How to use a Project in SQL Server Management Studio
A problem that SQL Server developers face is where and how to organize code or scripts (T-SQL files) for easy and fast retrieval. Every DBA/Developer has a set of scripts that are frequently used on a daily basis that need to be loaded and located in a timely manner. SSMS projects can help to organize frequently used files and in this tip we show you how to get started.
Our solution organizes our most used files in a project. This allows opening the files with a simple mouse click. This tip has two parts; the first is a simple refresh on SSMS projects and the second combines SSMS projects with source control in order to create a shared development environment.
Let’s create our first project. In SSMS and click on File > New > Project...
Let’s select “SQL Server Scripts” and name your project. I chose to name this first project as TestPrj.
To open the Solution Explorer use Ctrl+Shift+O or File > Open > Project/Solution and select your project. If the tasks above are completed successfully, we will see the TestPrj created as follows.
Let’s assign our most used servers under the Connections node and add our five most used T-SQL files to the Queries node. The process to add connections or files is fairly easy just right click on “Connections” or “Queries” to add them.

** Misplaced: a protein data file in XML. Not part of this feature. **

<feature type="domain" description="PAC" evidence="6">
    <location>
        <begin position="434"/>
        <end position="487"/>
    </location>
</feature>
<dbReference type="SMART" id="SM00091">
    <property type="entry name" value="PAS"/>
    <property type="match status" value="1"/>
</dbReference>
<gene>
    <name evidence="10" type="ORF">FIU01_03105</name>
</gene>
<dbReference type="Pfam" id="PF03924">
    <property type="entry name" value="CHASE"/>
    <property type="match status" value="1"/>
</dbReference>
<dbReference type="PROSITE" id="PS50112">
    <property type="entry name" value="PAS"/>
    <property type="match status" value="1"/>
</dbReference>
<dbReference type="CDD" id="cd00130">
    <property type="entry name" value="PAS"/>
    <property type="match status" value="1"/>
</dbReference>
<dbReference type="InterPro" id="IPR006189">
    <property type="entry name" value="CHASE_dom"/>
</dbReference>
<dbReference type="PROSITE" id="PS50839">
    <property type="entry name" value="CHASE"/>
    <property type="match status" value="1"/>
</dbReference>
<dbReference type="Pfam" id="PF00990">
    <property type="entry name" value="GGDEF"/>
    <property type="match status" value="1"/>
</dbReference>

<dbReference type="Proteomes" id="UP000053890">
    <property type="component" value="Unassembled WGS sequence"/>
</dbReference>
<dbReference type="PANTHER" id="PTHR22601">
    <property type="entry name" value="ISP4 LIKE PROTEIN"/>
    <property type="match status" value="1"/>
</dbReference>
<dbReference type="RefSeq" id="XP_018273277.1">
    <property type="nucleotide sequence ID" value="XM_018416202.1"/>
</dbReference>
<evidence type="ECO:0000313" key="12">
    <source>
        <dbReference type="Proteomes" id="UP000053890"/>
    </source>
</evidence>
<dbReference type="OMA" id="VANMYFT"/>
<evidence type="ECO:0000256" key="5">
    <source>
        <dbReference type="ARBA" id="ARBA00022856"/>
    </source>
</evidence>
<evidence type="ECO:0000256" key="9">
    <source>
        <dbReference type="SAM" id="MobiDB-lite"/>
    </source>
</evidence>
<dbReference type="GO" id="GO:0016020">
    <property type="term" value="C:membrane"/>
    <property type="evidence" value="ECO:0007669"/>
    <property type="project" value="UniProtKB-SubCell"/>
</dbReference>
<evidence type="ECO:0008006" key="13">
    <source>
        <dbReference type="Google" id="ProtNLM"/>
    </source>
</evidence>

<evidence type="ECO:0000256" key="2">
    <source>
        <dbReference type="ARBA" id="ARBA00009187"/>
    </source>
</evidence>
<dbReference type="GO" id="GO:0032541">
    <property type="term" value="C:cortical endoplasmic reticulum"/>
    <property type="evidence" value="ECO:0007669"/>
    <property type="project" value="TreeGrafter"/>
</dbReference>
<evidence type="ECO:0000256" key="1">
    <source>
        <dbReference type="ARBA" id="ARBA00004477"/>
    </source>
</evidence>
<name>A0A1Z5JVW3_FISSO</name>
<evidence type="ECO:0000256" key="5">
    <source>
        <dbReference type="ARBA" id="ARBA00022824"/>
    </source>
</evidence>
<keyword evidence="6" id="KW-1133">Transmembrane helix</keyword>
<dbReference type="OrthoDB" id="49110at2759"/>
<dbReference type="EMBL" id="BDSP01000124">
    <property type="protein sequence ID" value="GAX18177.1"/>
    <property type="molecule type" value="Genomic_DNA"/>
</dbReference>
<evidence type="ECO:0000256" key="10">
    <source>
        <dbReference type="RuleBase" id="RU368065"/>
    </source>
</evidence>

One thing that is nice about Projects is the ability to move between scripts just by double clicking on the file listed on the Queries folder. This option comes in handy when several T-SQL scripts are open at the same time.
Where is the Project saved (see image from Step 2) the file looks like the following.
One thing we need to keep in mind. If we have any open files in SSMS and decide to open our project, the existing files will be closed and the project will be loaded. If we want to keep the existing files open we will have to open our project and select Add > Existing Project from the SSMS File Menu.
The picture below shows when we add an existing project, all the SSMS open files are placed under the “Miscellaneous Files” folder in "Solution Explorer”.
In this tip, we have seen a simple, but efficient way to organize our files into projects for our most used files or all scripts that are related to a specific application. In the next tip, we will explore how source control can be integrated with our project.
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